5 of the Biggest Spiders in Illinois

Argiope aurantia, yellow garden spider
© iStock.com/AwakenedEye

Written by Kyle Glatz

Updated: August 29, 2023

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The state of Illinois has a border on Lake Michigan, is one of the largest cities in the U.S., and has a surprising number of rural areas. Spiders can be found in and around all those places. While most of the spiders in this state are so small that they’re overlooked by people, some of them are fairly large. Those are the ones that we’re going to focus on today. Let’s take a look at five of the biggest spiders in Illinois and what they mean to you.

5 Biggest Spiders in Illinois
Illinois is home to these large spider species.

What Are the Biggest Spiders in Illinois?

Spiders in Indiana - Star Bellied Orb Weaver Spider

Orb weavers are common spiders in Illinois.

©Matthew W. King/Shutterstock.com

The biggest spiders in Illinois are not the largest that you’ll find in the U.S. Still, you can see some sizable creatures in this part of the country. We’re going to take a look at spiders that have a large body and leg span throughout this article. More importantly, we’re going to focus on how to identify them by sight and tell you whether they have a medically significant bite. With that said, let’s get down to business!   

5. Long-Bodied Cellar Spider

Female Cellar Spider Protecting Her Eggs

Cellar spiders have small, peanut-shaped bodies.


Scientific NameSizeDanger to Humans
Pholcus phalangioides1-2 inchesA bite may cause a mild burning sensation.

The long-bodied cellar spider is often confused with the harvestman because they have both been given the name Daddy Long Legs or Grandaddy Long Legs. That’s not problematic on its own, but these spiders are sometimes believed to be deadly as a result of that name confusion. To be clear, they are not.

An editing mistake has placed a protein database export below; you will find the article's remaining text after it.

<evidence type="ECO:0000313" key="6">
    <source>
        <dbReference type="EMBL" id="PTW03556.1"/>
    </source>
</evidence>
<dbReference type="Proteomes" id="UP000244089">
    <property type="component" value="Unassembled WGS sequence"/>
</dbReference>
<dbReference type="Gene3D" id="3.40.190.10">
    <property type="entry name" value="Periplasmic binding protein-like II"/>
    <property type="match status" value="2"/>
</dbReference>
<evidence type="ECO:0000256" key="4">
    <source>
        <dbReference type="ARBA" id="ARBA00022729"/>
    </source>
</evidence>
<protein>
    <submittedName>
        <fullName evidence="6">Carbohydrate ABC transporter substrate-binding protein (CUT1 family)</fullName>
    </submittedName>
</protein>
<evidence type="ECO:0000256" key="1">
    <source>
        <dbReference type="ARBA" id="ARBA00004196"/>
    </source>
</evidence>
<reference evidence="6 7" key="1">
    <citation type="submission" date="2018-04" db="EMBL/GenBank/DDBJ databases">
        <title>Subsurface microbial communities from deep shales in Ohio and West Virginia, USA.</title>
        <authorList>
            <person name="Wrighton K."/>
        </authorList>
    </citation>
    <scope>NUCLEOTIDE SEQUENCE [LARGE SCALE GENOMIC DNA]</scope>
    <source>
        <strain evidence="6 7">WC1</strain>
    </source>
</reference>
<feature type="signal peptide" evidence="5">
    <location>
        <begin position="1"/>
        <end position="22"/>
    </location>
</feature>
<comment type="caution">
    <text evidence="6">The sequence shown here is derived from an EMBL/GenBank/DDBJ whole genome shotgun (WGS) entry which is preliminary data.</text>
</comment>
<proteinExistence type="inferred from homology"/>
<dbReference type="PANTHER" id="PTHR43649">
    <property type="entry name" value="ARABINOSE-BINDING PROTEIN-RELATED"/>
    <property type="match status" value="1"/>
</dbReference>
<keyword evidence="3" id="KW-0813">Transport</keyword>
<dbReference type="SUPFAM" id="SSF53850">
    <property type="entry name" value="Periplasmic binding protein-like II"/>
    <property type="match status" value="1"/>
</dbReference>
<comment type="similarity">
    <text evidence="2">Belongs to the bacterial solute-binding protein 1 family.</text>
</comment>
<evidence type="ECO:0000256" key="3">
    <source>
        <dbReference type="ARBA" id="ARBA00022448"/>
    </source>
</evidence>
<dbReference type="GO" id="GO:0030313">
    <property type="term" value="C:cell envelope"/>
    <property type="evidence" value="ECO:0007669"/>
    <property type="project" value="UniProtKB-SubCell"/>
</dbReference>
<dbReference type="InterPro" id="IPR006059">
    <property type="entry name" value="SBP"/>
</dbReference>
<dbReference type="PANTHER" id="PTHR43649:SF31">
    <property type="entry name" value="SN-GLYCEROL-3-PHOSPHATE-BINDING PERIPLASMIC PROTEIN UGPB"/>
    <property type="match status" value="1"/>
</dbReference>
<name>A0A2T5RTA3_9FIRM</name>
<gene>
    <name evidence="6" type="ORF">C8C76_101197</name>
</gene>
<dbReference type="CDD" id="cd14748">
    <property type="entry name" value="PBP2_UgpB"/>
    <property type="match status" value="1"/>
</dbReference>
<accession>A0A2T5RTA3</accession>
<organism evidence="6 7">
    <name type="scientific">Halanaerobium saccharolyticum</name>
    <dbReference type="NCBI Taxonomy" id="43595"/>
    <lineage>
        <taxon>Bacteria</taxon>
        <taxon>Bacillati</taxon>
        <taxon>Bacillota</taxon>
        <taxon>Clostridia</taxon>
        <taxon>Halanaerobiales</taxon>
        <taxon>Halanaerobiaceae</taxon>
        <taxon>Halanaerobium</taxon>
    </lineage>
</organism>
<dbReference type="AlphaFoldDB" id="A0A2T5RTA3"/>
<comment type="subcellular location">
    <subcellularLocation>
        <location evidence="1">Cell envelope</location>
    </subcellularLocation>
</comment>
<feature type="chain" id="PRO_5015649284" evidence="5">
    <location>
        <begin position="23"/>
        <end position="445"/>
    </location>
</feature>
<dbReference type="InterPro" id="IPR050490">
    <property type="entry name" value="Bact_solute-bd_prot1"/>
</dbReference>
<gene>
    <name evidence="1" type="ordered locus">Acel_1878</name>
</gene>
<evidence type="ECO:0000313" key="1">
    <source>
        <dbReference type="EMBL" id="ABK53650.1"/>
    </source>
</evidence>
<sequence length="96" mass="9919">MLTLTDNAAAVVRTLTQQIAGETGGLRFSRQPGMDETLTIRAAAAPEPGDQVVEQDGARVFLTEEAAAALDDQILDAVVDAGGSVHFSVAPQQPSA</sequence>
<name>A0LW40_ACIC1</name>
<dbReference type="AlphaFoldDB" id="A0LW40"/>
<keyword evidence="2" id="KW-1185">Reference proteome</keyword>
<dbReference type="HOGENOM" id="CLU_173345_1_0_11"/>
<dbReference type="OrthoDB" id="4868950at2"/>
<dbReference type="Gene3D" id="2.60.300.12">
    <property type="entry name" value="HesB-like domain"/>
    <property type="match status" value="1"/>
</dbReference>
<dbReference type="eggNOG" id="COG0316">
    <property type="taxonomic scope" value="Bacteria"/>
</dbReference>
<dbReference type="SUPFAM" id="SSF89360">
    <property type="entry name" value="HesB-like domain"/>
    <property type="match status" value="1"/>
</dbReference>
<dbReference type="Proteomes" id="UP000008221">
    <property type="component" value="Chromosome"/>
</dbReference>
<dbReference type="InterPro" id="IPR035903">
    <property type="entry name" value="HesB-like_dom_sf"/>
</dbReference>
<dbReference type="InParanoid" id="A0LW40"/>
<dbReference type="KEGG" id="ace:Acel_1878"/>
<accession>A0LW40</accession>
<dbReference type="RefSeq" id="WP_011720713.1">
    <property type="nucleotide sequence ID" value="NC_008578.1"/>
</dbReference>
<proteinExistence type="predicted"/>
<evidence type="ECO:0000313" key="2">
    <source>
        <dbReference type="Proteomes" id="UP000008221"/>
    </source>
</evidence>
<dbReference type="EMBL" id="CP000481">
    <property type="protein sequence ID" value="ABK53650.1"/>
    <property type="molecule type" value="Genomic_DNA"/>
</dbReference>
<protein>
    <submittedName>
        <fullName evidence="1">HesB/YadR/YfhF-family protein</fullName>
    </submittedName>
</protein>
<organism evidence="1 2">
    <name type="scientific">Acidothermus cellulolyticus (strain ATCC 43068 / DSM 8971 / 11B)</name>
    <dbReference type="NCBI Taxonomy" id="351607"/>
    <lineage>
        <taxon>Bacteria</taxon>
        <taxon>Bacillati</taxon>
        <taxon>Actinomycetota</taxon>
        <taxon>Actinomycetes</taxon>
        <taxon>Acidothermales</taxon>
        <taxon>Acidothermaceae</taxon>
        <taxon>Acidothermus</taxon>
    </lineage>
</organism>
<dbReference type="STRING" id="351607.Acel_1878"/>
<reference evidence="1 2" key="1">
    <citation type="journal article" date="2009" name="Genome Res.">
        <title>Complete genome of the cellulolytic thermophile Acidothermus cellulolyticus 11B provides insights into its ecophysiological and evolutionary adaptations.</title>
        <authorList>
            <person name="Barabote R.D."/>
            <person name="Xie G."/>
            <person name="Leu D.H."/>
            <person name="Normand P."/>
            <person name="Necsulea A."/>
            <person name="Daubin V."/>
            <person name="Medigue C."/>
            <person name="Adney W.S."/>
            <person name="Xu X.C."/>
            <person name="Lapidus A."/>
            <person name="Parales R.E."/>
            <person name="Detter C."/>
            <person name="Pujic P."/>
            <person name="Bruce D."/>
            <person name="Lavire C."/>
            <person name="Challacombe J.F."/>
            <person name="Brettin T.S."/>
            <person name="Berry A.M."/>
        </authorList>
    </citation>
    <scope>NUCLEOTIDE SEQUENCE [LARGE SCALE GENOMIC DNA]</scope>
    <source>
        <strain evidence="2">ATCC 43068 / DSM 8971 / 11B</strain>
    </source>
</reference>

In the rare event that one could be coaxed to bite, a bite from a cellar spider would cause a mild burning sensation and a little pain, nothing more. This spider looks scary, though. It has a semi-translucent body that is brown, gray, or a mix of the two colors. Moreover, it has long legs relative to its body and a habit of living in dark, spooky places like attics and basements.

Cellar spiders form webs, and they will make those webs vibrate if they feel that they’re in danger. While that can be scary, these spiders are nothing to worry about.

4. Forest Wolf Spider

Largest Wolf Spider - Carolina Wolf Spider

Forest wolf spiders measure about 2 inches in total length.

©Will E. Davis/Shutterstock.com

Scientific NameSizeDanger to Humans
Hogna frondicola0.5-2 inchesA bite will cause pain, itchiness, and swelling around the bite area.

The forest wolf spider is a medium-sized member of the wolf spider family. Although most people think that they are very dangerous because of their large body size and speed, the truth is that they’re not. If they bite you, you’ll feel pain, swelling, and itchiness around the area.

Some people are allergic to this spider’s venom, and they may feel sick, get a headache, or have other symptoms that need to be checked by a doctor.  

This spider is found wandering in a variety of areas, including overgrown fields and forests to houses. It is easily identified by its light brown or tan color, two dark marks on their carapace, and a light stripe that runs the length of the body. Its leg is darker near the body and banded with light and dark colors.

These spiders may scare you if you see them scurrying around your home, but they’re ultimately harmless in most cases.

3. Black and Yellow Garden Spider

The black and yellow garden spider is a common sight throughout much of the United States.


Scientific NameSizeDanger to Humans
Argiope aurantia0.5-3 inchesRarely bites humans, but it may cause pain and swelling.